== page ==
If there was a proper illustration to show how hot Austin Cindric has been in the NASCAR Xfinity Series, he would be a blazing furnace.
Saturday’s UNOH 188 at Daytona International Speedway’s road course was Cindric’s fifth win of the season, his seventh career win and his fifth win in the last six series events, tying the same feat set by the late Sam Ard in 1983. Cindric led 21 total laps.
Despite the unknown nature of not having raced on the road course configuration before, along with a thunder and lightning storm that passed through, Cindric was on point throughout it all. He won the first stage, and barely lost out on a second stage win to Chase Briscoe. But Cindric was able to get away from trouble on a lap 43 restart, and pulled away from Brandon Jones on the following restart to certify his road-course excellence.
Jones, Noah Gragson, AJ Allmendinger and Andy Lally completed the top five.
With the Xfinity Series regulars becoming better road-course drivers over time, it makes the concept of a road-course ringer not seem as threatening as in past days. But drivers like Allmendinger, Lally, Preston Pardus, Jade Buford and Earl Bamber proved that the regulars of the series should never let their guards down when taking these ringers on. Allmendinger has been in contention to win every road-course race he’s started this season. Lally’s fifth-place finish Saturday is his second in a row. Buford finished third in stage one. Pardus was running in the top 10 before getting wrecked on a late restart. By the performances of drivers like these on Saturday, I don’t believe the days of road-course ringers are done just yet in all three of NASCAR’s main touring series.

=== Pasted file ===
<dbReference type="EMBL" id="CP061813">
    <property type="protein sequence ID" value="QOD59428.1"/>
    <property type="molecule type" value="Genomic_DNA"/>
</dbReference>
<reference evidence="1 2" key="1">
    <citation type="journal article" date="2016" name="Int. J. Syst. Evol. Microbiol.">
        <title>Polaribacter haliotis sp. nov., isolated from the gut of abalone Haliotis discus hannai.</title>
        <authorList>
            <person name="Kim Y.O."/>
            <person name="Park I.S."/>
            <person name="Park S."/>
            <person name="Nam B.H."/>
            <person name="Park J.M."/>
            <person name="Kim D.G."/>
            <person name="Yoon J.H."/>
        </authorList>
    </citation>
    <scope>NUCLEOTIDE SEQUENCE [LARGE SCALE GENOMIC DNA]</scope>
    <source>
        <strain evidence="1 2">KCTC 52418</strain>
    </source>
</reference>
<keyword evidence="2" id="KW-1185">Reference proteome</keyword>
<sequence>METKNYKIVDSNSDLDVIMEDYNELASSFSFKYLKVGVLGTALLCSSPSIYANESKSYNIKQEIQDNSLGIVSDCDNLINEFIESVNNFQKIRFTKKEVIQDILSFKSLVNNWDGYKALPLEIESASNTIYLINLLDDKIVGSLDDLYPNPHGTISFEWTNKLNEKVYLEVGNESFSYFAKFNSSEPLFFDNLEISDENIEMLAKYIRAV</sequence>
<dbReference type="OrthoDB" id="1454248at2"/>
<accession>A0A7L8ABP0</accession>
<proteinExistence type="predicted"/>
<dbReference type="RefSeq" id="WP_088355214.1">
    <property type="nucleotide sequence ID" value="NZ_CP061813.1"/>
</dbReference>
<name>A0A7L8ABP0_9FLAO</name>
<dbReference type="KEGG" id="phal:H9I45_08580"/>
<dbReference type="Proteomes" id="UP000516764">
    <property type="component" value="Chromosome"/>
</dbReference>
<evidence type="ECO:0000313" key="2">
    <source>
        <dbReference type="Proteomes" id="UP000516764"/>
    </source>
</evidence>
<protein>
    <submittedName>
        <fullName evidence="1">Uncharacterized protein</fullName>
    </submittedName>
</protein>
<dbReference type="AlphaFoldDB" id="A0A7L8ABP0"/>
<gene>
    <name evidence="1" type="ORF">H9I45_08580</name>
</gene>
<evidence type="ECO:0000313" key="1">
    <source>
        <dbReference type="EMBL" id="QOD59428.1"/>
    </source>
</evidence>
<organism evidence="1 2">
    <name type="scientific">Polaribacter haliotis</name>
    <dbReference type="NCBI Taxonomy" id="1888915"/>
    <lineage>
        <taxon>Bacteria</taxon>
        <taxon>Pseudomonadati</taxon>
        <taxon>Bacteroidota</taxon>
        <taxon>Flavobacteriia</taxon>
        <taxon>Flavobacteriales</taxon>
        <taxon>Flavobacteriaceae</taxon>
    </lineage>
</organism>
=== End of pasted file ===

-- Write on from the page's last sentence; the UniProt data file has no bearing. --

Things took a bad turn for Kaulig Racing on lap 11. Ross Chastain experienced mechanical issues on his No. 10 Chevrolet Camaro, crawling to a stop between oval turns 1 and 2. Soon after, Justin Haley lost control of his No. 11 Chevrolet Camaro approaching the bus stop and dug into the grass, briefly going airborne, before limping around and coming to a stop past the exit of oval turn 4. In anticipation of a yellow flag, Allmendinger brought his No. 16 Chevrolet Camaro down pit road for service. But the gas can stuck to the rear of Allmendinger’s car as he left his pit box, resulting in a one-lap penalty from which he quickly recovered. Chastain rejoined the race 18 laps down and finished 36th, while Haley finished last in the 38-car field.
Justin Allgaier seemed to have a top-five finish locked up and put away. But on the final run to the finish, a mistake by Allmendinger resulted in Allgaier spinning around in turn 6, losing many positions in the process. Allgaier still wound up ninth but was visibly frustrated with Allmendinger by virtue of his verbal exchange with him on pit road post-race. Allgaier is still over 200 points above the cutoff line for the playoffs, but a better finish still would’ve been desirable in a not-so-desirable season.